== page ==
I am just trying to offer you truth, but you refuse to look at it.

    You are funny though, stating that you think “race should not be an issue when it comes to marriage,” but you are making it the issue.

    Here is my strait line on the issue of race:
    I think Race is not an issue at all.
    The issue I have is your preception that race is a major factor, one way or another, and it is this that propigates racal bias in out society.

    Ghandi said that we should be the change we want to see in the world.
    I think the reason you cannot accept that a church leader was giving a warrning about the reactions of society in general, that he was not biggotus himself, is that you see the same flaws in yourself.
    We do often see thoes things in others that we dislike about ourselves.

    Now stop projecting your own misgivings on others and start changing what you don’t like about yourself.

    Good day, God bless,

  32. ditchu Says:

    Let me put it to you this way: I don’t “speak in support of a clearly racist church and prophet.”

    I don’t even speak in support of a discreetly racist church and prophet?

    To clairify I don’t speek in support, nor do I support in any way a Church, group, Prophet, or leader that is racist. At least not as racist as yourself, being misguided into beleiving that supporting racial issues is helping to overcome the racal attitude of general society.

    After all what does it matter if I’m Black, she’s Latino, and you’re White?

    what you fail to see is that the Prophet and church you speak of here are not as you assume: Racist, but are looking after the safty and wellbeing of there membership, and of the rest of society.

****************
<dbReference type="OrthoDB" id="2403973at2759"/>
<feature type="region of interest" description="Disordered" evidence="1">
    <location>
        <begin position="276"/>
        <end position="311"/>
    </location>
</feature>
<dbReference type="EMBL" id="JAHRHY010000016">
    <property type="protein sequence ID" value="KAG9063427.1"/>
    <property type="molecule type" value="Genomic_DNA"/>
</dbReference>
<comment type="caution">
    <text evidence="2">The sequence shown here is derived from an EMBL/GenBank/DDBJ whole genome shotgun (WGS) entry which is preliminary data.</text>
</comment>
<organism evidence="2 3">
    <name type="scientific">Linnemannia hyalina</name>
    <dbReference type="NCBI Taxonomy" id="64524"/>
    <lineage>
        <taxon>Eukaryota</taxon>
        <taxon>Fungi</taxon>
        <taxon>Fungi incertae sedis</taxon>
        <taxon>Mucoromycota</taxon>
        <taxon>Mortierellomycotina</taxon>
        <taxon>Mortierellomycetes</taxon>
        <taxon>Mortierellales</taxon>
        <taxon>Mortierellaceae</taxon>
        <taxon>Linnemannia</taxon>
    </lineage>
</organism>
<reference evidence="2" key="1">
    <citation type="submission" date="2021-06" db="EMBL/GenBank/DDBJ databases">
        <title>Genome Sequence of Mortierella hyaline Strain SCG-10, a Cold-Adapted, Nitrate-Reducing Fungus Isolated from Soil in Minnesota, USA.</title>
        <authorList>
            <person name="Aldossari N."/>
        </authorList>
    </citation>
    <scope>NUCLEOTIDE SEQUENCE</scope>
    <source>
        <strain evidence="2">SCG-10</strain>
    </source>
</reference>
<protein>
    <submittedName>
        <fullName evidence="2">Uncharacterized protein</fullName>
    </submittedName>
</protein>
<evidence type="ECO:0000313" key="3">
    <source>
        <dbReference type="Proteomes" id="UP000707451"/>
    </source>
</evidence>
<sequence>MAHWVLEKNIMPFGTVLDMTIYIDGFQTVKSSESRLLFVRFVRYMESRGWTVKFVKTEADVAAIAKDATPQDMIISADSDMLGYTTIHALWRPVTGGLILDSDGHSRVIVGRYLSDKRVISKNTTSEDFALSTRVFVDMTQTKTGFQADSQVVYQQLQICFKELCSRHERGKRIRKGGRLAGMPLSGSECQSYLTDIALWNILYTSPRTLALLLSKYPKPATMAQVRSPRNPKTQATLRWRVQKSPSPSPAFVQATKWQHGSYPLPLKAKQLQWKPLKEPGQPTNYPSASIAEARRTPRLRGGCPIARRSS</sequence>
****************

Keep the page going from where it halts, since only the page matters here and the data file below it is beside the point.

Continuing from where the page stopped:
If everyone would adhear to what the Prophets say the message would not be a warrning to avoid dangerous situations but would be more of a command to accept the differances of others and share love not hate. The underlining message is and has been always one of love and consideration for your fellow man. Out of that love we tend to point out potential dangers.

    Your unwilling ness to listen to reality is develpoing into ignorant stupidity.
    Keep pointing your finger at others and you will see how many see through your guise. It has been my experiance that the loudist one to shout Biggot is accually the biggest one themselves.

    Good day… God bless… (and get a grip on reality),

    • measure76 Says:

      I am bigoted. Against Bigotry. I admit that.

      But Kimball’s Words, Brigham’s words, and the Book of Mormon itself, condemn mormonism as a racist, bigoted church.

  33. ditchu Says:

    No! They don not!

  34. Dave Says:

    I was sealed to my wife in an LDS Temple in 2000 by Elder Jacob de Jager, an emeritus member of the First Quorum of the Seventy, the highest ranking body in the church after the First Presidency and Qourum of Twelve Apostles.

    Elder de Jager married Bea Lim, an ethnic indonesian, in the 1950s. They had a long and successful marriage with 2 children. Elder De Jager’s life was highly regarded by President Monson at his funeral in 2004.

    If the LDS church has a doctrine against inter-racial marriage, how is it that Elder de Jager held one of the most prominent positions in Church leadership, a position that even authorized him to speak and teach church doctrine? A quick google search will show that Elder De Jager was known as the international face for the Church during his time as a Seventy; he traveled the world as a representative of the church. If the church were against inter-racial marriage, Elder De Jager seems an unlikely candidate for the position he held.